London Grammar’s Hannah Reid Finally Takes The Throne

Photo by Alex Waespi

Hannah Reid actually doesn’t remember a lot of her early 20s. “It’s a little concerning,” she admits with a laugh, “and it’s not like I was taking anything I shouldn’t have.” London Grammar, a three-piece formed in Nottingham, reached stunning success in the early 2010s, sparked by their 2013 debut record─leading to their American television debut on Late Night with Jimmy Fallon, blockbuster album sales, and world-trotting tours.

“Those early tours were five or six weeks long, and I’d come home for like five days and then go off again and do something else. I actually don’t really remember any of it,” Reid tells American Songwriter over a recent phone call. “It was such a whirlwind.”

Reid, now 31, stops in her tracks for a moment. With the world entering its second year of COVID-19, time, as many can attest, doesn’t really mean much these days. Or it means everything─it shape-shifts from one perspective to the next. “Time for me has really slowed down,” she says, “and I feel like I’m actually able to enjoy what I do for a living and my life at home. There’s much more balance to it now.”

But it hasn’t always been that way. “My god, I’ve had my ups and downs this year. I’ve not sailed through lockdown with a lot of grace to be honest. I do feel like I’ve laid down some really strong roots at home that I didn’t really have before and a sense of what it means to have an ordinary, happy life. And I’m really grateful for that. It’s funny. I love domestic life. So, I think I’ve appreciated it more than I ever have before, and I’ve realized that it is that ordinary life where I get all of my inspiration from. In terms of taking things for granted, one thing I realized I took for granted my whole life is eating out in a restaurant. I can’t wait to go out and eat with my friends and have my food brought to me on a plate.”

With the band’s third studio record, Californian Soil, out this Friday (April 16), Reid untangles deeper and richer roots, knotted ones from years of toiling the earth in a man’s, man’s, man’s world. Everybody’s got their own idea of right and wrong, the ones that get broken / I worry that one day you’ll go missing, she sings on the sorrow-tinged “Missing,” a soaring hymn mourning the many who’ve suffered at the hands of the music industry.

Having watched a ton of documentaries through the years, including those on Amy Winehouse, Whitney Houston, and Avicii, Reid siphons pervasive misery and unchecked power into one of the set’s most visceral performances. “I do find it close to home, even though I’ve never personally struggled with any kind of addiction,” she says. “There is a relationship between the music industry and people becoming really unwell in different ways, and it ends in disaster.”

With new documentaries in 2021, from Framing Britney Spears (presented by The New York Times) to Demi Lovato’s Dancing with the Devil, depicting the entire lead-up to her 2018 overdose, as well as an op-ed written by former child actor Moira Wilson, there seems to be a reckoning boiling over. At the very least, we are living in a time of reassessment about the treatment of women, particularly in the late 1990s and early aughts. “That’s one of the positive things that’s come out of social media. Everyone is having their moment really to be heard. It’s a bit of a can of worms, obviously. The music industry does have a lot to answer for, and there are a lot of big music execs who’ve gotten away with real negligence, at the very least.”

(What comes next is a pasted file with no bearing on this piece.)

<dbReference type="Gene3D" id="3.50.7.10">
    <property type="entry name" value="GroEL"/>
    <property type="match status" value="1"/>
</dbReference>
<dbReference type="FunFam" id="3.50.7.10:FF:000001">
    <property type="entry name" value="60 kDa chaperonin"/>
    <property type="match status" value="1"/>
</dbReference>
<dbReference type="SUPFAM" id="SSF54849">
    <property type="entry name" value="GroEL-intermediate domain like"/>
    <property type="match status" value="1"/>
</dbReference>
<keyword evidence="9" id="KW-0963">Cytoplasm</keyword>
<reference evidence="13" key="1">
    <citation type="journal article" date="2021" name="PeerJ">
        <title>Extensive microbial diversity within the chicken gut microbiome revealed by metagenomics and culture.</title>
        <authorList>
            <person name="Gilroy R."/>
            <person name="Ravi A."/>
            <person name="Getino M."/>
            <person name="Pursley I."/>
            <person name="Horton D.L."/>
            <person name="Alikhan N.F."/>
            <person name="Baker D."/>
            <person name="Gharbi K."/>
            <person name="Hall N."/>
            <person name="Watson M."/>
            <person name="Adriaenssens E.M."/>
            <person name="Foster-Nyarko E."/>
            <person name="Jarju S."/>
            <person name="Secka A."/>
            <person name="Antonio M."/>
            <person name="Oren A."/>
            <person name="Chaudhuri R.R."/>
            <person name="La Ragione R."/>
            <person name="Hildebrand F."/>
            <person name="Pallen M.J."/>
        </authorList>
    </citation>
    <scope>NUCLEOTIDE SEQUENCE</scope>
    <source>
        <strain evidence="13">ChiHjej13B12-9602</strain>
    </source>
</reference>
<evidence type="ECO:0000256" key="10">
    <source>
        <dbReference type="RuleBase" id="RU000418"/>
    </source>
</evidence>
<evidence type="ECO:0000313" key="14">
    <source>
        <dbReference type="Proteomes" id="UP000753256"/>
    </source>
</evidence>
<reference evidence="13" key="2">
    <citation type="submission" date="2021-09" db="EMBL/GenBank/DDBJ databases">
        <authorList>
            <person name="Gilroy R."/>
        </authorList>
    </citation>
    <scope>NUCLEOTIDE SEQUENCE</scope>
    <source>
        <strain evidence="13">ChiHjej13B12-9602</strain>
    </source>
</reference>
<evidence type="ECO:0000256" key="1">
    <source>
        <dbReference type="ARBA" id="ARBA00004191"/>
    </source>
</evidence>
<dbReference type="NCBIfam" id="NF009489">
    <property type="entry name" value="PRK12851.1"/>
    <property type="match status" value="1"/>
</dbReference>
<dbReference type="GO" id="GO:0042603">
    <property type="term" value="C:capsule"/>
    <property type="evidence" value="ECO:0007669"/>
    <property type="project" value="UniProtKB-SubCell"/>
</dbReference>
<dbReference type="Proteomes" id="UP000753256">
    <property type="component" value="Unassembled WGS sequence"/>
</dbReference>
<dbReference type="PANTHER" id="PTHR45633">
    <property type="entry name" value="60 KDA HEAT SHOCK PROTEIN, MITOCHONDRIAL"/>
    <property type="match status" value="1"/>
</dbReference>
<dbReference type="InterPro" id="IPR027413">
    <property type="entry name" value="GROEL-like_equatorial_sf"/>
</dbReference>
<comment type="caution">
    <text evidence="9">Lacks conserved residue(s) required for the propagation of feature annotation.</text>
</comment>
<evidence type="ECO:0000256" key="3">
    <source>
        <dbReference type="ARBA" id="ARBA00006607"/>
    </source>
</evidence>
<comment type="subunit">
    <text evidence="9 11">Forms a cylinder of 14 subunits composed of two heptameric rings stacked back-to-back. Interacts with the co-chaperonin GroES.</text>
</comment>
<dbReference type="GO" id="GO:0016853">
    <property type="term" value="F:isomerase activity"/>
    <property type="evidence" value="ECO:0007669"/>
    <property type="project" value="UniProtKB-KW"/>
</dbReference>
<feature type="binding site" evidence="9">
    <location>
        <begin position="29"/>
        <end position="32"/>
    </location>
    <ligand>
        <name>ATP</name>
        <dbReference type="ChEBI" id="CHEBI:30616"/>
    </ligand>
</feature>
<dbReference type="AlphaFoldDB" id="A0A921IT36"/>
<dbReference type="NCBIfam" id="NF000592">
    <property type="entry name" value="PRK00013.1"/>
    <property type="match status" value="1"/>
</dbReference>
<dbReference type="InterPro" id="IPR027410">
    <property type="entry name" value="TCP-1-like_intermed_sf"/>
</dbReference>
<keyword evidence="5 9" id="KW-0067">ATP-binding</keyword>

Reid found herself profoundly moved by the Spears’ documentary in particular. “I felt really guilty. I remember being one of those people when I saw she saved her head─ just being like ‘oh my god, how shocking!’ I remember she came out and she said afterward that people shave their heads all the time. It’s not a big deal. And it really isn’t. I’m not surprised she shaved her hair off. That hair was so symbolic of this image she had to uphold and the way she’d been treated for so long─this relentless misogyny.”

Californian Soil could not have arrived during a more opportune time. It’s like pouring more gasoline on a house already consumed by flames. Completed roughly 18 months ago, mostly written and recorded inside bandmate Dan Rothman’s “Narnia” studio, a secret cubby literally hidden behind a wardrobe in his north London home, 12 tracks seem prescient─twisted emotional beats many in the world were forced into and through in 2020. “I know it’s first world problems, but it was painful pushing it back,” says Reid, noting her worry it would be “totally irrelevant” by the time it saw the light of day.

“I hadn’t listened to it in a long time, and the other day, I listened to parts of the album again,” she continues, “and actually, there are parts I’m connecting to in a different way. It still feels relevant to me.”

When Reid began actively writing again, back in 2017, she found herself naturally creating songs which “sounded a bit different. It’s a side of me that needed to come out. When that happened, I had a conversation with the boys,” she says. Reid had a story to tell, one which required fully owning the spotlight, and bandmates Rothman and Dot Major were more than happy to support her creative and personal impulses. “We can’t always be a democracy. We can in some areas, but this is something I really need to say.”